What law school ought to be.




About Proyecto ACCESO and Preventive Law

With the end of dictatorships and a return to democracy in Latin America, the Rule of Law has become the mantra for the Western Hemisphere. Most of the countries of Latin America are transforming their legal systems from the inquisitorial to the adversarial model. Commercial laws are being harmonized and made more transparent; efficient and fair mechanisms for dispute resolution are being developed. This movement will form the basis of the Free Trade Area of the Americas – bringing together the 34 states of the Americas into one market with over 800 million people.

Proyecto ACCESO, headquartered at California Western School of Law in San Diego, has fast become an engine in the drive toward Hemispheric rule of law. Funded in part by the William and Flora Hewlett Foundation, the Organization of American States, the United Nations Development Programme, the U.S. State Department, the Chilean Ministry of Justice, and several national bar associations, Proyecto ACCESO has trained hundreds of judges, prosecutors, public defenders, justice ministry officials, law enforcement officers, and indigenous leaders in new juridical skills. With ACCESO’s curriculum, these new judicial innovation agents are empowered to meaningfully effect sustainable change and enshrine the rule of law in their respective countries.

With these innovative programs, ACCESO is developing leapfrog technology for the era of judicial reform now sweeping the Americas. By combining more supportive, participatory and inclusive forms of dispute resolution (those that are horizontal in nature) with the more traditional, vertical systems of justice, we can develop preventive and problem-solving mechanisms for the Americas that serves all the Americas. At the April 2001 Summit of the Americas in Quebec City, the leaders of the Western Hemisphere stated the following:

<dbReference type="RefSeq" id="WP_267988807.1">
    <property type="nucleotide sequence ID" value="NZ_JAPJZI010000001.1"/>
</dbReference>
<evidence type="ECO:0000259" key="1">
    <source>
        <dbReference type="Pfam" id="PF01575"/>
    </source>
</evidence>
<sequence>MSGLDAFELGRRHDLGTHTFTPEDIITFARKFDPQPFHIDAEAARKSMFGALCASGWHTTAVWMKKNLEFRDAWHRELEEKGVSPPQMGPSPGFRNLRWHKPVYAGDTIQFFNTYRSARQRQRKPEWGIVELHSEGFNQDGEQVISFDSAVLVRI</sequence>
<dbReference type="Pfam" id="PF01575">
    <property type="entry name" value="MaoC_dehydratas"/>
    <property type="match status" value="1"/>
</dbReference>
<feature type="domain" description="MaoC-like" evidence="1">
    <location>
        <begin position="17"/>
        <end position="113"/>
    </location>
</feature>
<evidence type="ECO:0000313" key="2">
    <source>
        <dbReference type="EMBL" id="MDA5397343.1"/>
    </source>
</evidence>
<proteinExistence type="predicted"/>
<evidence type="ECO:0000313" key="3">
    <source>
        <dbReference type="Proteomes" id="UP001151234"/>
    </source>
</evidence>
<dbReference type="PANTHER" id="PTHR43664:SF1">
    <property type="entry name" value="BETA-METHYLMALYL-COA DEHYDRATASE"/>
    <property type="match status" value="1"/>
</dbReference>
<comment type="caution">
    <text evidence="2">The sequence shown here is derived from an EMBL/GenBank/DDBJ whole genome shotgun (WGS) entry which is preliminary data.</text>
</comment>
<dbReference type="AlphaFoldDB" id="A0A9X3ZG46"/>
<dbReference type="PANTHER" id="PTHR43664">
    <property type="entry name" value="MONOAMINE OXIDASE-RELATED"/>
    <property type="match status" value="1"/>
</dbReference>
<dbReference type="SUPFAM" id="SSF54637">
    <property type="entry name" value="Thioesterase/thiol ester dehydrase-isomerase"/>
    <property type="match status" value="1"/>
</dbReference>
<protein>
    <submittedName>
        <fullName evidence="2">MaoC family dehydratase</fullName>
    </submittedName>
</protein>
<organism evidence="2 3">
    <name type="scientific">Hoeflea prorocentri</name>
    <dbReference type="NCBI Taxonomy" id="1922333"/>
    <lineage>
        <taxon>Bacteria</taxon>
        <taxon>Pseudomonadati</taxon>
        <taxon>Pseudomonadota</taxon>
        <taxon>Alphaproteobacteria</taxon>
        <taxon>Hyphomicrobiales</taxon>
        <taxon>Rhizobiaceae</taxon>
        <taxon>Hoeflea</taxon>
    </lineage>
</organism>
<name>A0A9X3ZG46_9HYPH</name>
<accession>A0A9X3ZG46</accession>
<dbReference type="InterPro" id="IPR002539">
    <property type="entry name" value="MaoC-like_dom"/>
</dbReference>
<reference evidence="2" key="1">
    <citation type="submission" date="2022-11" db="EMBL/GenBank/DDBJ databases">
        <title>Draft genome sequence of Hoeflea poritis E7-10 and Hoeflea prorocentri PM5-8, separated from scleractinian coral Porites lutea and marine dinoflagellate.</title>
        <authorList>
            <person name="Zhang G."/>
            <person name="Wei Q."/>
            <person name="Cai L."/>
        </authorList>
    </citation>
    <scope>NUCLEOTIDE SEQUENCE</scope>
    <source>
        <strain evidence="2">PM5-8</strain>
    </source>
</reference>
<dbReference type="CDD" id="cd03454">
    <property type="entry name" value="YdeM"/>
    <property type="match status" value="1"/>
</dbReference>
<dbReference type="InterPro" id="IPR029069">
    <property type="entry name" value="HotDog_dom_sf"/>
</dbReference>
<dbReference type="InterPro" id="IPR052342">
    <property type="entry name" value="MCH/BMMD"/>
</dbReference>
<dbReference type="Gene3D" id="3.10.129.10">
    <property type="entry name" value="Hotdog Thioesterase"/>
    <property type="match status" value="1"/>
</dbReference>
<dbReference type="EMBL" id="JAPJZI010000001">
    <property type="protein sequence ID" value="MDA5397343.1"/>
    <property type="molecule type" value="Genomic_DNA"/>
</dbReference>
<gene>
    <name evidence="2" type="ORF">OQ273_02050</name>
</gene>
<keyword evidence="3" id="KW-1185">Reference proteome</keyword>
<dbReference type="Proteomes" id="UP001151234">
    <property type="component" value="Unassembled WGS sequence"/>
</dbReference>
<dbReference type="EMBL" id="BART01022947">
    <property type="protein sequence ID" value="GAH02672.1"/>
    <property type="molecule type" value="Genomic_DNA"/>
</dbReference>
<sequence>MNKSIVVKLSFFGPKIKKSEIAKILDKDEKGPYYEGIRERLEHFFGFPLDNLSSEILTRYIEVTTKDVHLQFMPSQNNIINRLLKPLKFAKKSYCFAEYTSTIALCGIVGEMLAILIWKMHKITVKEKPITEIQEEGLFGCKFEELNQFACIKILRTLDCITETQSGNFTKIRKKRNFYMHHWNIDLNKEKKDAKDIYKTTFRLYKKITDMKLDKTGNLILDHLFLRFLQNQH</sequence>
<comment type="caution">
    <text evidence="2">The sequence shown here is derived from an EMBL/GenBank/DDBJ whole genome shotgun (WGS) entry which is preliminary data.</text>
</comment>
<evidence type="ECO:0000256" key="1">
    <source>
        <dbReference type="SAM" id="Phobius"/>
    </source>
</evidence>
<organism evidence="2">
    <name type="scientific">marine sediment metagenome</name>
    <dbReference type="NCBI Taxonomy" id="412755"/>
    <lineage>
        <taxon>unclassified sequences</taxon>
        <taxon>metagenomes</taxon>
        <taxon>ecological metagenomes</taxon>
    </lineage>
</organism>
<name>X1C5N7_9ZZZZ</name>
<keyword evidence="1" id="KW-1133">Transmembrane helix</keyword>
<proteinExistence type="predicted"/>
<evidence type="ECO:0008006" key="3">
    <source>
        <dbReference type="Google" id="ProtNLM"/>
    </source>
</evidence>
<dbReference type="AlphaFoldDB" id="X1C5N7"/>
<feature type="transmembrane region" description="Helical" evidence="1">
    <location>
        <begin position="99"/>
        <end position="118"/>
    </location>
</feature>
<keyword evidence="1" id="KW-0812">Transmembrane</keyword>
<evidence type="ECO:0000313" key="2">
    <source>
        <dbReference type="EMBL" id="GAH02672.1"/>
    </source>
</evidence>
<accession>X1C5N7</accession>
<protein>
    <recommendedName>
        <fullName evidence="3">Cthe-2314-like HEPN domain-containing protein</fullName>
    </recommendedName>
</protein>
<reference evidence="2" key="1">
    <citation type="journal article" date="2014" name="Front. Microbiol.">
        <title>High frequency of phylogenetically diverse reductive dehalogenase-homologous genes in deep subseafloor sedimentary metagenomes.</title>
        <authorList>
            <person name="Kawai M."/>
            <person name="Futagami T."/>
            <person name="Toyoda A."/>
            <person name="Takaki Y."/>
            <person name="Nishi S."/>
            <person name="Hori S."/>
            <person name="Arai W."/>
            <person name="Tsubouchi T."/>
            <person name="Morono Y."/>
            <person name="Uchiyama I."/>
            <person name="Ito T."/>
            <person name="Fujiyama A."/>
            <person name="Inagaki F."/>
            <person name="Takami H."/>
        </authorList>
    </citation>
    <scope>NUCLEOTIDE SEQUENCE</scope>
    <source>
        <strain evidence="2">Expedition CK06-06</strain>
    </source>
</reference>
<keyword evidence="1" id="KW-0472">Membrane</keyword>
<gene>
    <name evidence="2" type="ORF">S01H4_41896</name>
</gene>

“We acknowledge that the values and practices of democracy are fundamental to the advancement of all our objectives. The maintenance and strengthening of the rule of law and strict respect for the democratic system are, at the same time, a goal and a shared commitment and are an essential condition of our presence at this and future Summits. Consequently, any unconstitutional alteration or interruption of the democratic order in a state of the Hemisphere constitutes an insurmountable obstacle to the participation of that state's government in the Summit of the Americas process.”

Proyecto ACCESO is striving to assist in this process towards hemispheric rule of law.


What is the Rule of Law?

Lots of people talk these days about the Rule of Law. One hears most about it in the context of developing countries and Eastern Europe, in which the Rule of Law is urged as the foundation for both sustainable economic development and democratic governance. With the rise of global communication, human rights abuses and other violations of law no longer go unnoticed. Contract rights must be respected, disputes must be efficiently and fairly settled, and shareholder and corporate rights most be protected. Reforming legal systems to accomplish these goals has been the focus of Proyecto ACCESO and similar efforts.

Even in the U.S., however, Rule of Law issues lurk behind a variety of controversies about appropriate procedures for making decisions. The Rule of Law is conceptually broader than due process. In addition to addressing questions about procedures, the Rule of Law assumes that activities should be structured through laws framed by the state. This raises a variety of issues about freedom, tradition, private association, discretion, trust, and power. World-wide, what aspects of life we want to make subject to the Rule of Law, and what exactly we mean by that, may be one of the more important social questions for the next generation.